- Obama not worried about Ebola at upcoming African summit in D.C.
- Obama: ‘We tortured some folks’ after 9/11
- Obama administration asked whole D.C. Circuit to take on major Obamacare case
- Mark Levin: Topple GOP leadership or country will ‘unravel’
- Massachusetts to let police chief deny gun buys to those deemed unfit
- John Kerry condemns attack on Israeli soldiers, kidnapping
- U.S. starts to evacuate American Ebola patients from West Africa: Report
- Geraldo slammed as ‘dummy’ for backing Clinton’s bin Laden claim
- Israeli spokesman: No need to debate who broke the cease-fire
- 35 Palestinians killed; Israeli officer missing
By Orrin G. Hatch
Procedural changes impede the chamber's traditional deliberative function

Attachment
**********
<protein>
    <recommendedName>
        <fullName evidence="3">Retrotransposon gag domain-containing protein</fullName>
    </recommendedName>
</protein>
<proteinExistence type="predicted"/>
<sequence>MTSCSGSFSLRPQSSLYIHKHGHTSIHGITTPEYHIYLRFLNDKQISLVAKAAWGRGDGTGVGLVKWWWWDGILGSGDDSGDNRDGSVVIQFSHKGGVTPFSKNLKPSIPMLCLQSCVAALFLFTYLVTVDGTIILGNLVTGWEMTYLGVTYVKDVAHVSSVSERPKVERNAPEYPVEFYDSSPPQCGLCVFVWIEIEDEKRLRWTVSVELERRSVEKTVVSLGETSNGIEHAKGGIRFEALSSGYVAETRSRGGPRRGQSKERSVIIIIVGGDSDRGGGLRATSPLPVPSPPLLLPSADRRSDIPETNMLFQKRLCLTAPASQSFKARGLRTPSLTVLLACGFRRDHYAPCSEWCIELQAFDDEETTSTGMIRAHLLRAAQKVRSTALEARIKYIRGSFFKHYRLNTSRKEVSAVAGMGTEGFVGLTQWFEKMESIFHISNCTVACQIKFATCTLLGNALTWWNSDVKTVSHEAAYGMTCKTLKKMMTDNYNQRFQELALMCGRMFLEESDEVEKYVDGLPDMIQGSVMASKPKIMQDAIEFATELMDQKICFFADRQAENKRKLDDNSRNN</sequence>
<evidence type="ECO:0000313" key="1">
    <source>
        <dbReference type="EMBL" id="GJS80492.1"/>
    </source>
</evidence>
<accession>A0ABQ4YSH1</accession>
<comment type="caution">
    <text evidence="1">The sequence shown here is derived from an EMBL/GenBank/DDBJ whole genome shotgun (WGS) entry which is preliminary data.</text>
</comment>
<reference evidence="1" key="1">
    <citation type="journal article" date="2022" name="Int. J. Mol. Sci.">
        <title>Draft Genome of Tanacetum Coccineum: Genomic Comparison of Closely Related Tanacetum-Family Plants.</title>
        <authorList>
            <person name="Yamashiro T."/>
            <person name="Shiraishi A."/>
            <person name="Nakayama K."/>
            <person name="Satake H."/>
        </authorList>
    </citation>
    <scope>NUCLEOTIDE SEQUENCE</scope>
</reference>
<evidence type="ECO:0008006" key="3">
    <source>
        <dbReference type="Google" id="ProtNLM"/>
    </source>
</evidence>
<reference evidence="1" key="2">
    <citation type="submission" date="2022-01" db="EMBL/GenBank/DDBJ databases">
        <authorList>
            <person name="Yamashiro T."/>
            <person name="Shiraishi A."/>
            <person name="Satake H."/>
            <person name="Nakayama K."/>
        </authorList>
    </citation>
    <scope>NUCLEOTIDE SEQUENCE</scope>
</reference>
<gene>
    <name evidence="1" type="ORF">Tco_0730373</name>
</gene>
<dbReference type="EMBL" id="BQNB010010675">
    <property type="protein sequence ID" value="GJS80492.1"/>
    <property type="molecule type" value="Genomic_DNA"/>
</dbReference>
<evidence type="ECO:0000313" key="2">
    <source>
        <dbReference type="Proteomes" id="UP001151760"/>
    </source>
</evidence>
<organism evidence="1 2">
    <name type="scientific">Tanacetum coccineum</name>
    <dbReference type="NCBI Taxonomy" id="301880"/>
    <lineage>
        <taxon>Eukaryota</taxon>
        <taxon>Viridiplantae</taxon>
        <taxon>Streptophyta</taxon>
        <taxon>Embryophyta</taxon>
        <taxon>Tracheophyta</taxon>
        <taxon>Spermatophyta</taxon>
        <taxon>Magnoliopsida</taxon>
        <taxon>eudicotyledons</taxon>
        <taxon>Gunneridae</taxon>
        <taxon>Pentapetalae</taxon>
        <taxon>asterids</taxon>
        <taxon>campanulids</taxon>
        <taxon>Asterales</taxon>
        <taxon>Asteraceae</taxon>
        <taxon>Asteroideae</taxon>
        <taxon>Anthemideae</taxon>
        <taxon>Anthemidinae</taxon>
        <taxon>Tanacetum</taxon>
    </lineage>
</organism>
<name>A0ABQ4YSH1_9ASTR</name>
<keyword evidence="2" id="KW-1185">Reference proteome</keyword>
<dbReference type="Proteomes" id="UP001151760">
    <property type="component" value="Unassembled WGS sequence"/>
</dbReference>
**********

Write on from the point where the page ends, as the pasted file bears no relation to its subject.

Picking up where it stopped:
Topic - Graham T. Allison
The world stood at the brink of Armageddon for 13 days in October 1962, when President John F. Kennedy drew a symbolic line in the Atlantic and warned of dire consequences if Soviet Premier Nikita Khrushchev dared to cross it.
Hearts are fluttering once again among the disarmament folks over renewed hopes North Korea will finally take the first step toward giving up the nuclear ambitions of its leader, Kim Jong-il.
Mr. Allison warned: "Expect lengthy slogging through incomplete records, all in Korean script, missed deadlines, disputes about who can visit where, and all the other antics" that have frustrated those who have dealt with North Korea.
Graham Allison, who specialized in arms control as a Clinton administration assistant defense secretary and is now at Harvard, wrote recently that even if the Yongbyon plant is disabled, much remains to execute an accord reached in February by the Six Parties — North Korea, South Korea, China, Japan, Russia, and the United States.